Excerpted from abstract
Central to the debate over school and child care reopening is whether children are efficient COVID-19 transmitters and likely to increase community spread when programs reopen. We compared COVID-19 outcomes in child care providers who continued to provide direct inperson child care during the first three months of the U.S. COVID-19 pandemic versus those who did not.
Data were obtained from U.S. child care providers (N=57,335) reporting whether they had ever tested positive or been hospitalized for COVID-19 (N=427 cases), along with their degree of exposure to child care. Background transmission rates were controlled statistically, and other demographic, programmatic, and community variables were explored as potential confounders. Logistic regression analysis was used in both unmatched and propensity score matched casecontrol analyses.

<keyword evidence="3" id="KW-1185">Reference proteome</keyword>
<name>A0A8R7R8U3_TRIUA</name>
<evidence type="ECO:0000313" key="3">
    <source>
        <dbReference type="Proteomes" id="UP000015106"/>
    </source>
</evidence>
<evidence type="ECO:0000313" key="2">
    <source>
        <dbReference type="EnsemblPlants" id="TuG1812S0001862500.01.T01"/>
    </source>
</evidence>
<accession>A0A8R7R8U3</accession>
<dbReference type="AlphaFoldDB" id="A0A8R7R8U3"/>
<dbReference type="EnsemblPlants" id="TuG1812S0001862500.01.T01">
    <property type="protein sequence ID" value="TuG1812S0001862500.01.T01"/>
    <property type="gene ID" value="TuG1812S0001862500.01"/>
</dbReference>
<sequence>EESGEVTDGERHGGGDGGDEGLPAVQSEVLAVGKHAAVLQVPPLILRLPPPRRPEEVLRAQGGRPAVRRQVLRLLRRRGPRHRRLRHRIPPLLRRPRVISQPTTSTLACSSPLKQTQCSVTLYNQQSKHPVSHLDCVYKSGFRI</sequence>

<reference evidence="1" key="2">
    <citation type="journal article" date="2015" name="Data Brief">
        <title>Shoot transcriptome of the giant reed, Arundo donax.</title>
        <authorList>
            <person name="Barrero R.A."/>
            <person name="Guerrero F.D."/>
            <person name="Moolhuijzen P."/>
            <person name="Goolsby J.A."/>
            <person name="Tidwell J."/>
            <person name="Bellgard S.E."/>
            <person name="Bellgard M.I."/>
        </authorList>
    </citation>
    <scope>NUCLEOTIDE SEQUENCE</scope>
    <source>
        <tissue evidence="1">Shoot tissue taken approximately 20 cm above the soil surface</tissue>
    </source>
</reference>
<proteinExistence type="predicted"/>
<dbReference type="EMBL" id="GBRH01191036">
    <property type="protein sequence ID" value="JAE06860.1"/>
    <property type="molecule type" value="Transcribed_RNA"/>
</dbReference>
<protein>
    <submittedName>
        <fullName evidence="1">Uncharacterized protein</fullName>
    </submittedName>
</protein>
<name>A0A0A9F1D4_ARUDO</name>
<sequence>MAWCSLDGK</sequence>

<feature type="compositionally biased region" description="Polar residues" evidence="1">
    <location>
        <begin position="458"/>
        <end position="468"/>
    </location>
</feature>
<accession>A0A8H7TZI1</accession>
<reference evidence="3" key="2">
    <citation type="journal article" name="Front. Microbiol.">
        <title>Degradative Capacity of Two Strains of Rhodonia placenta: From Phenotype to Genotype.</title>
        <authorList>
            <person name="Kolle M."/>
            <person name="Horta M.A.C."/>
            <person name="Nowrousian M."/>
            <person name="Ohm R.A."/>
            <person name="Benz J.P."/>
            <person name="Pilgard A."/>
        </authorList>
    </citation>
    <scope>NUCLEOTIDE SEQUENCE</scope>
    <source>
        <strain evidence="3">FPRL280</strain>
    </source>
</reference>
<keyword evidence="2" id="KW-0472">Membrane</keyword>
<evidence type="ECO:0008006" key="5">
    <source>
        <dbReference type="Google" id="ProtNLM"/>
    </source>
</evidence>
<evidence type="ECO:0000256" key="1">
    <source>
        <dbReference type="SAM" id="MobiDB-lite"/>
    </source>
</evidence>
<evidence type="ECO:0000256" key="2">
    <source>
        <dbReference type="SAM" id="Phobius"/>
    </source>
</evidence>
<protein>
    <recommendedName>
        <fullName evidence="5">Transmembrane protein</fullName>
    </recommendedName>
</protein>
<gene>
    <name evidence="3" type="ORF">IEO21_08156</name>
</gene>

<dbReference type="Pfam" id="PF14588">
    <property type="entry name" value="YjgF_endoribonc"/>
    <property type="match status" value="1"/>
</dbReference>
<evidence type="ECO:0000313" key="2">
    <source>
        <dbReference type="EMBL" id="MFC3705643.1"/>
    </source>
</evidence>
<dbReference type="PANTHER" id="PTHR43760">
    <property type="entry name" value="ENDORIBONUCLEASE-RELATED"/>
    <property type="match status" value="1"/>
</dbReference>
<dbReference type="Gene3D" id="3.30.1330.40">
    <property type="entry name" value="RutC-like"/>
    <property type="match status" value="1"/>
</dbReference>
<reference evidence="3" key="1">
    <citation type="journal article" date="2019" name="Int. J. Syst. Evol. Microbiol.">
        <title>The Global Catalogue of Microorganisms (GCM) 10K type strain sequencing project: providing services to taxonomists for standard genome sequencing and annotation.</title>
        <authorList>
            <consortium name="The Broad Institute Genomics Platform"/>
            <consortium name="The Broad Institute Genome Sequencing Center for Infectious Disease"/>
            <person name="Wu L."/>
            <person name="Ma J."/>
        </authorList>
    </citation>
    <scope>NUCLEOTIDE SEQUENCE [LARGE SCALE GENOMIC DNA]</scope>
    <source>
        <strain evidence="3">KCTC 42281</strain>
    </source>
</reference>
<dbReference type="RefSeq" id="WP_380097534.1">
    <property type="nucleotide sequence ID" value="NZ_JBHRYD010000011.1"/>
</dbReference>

No association was found between exposure to child care and COVID-19 in both unmatched (odds ratio [OR], 1.06; 95% confidence interval [CI], 0.82 to 1.38) and matched (OR, 0.94; 95% CI, 0.73 to 1.21) analyses. In matched analysis, being a home-based provider (as opposed to center-based) was associated with COVID-19 (OR, 1.59; 95% CI, 1.14 to 2.23), but showed no interaction with exposure.
Within the context of considerable infection mitigation efforts in U.S. child care programs, exposure to child care during the early months of the U.S. pandemic was not associated with elevated risk for COVID-19 transmission to providers. These findings must be interpreted only within the context of background transmission rates and the considerable infection mitigation efforts implemented in child care programs.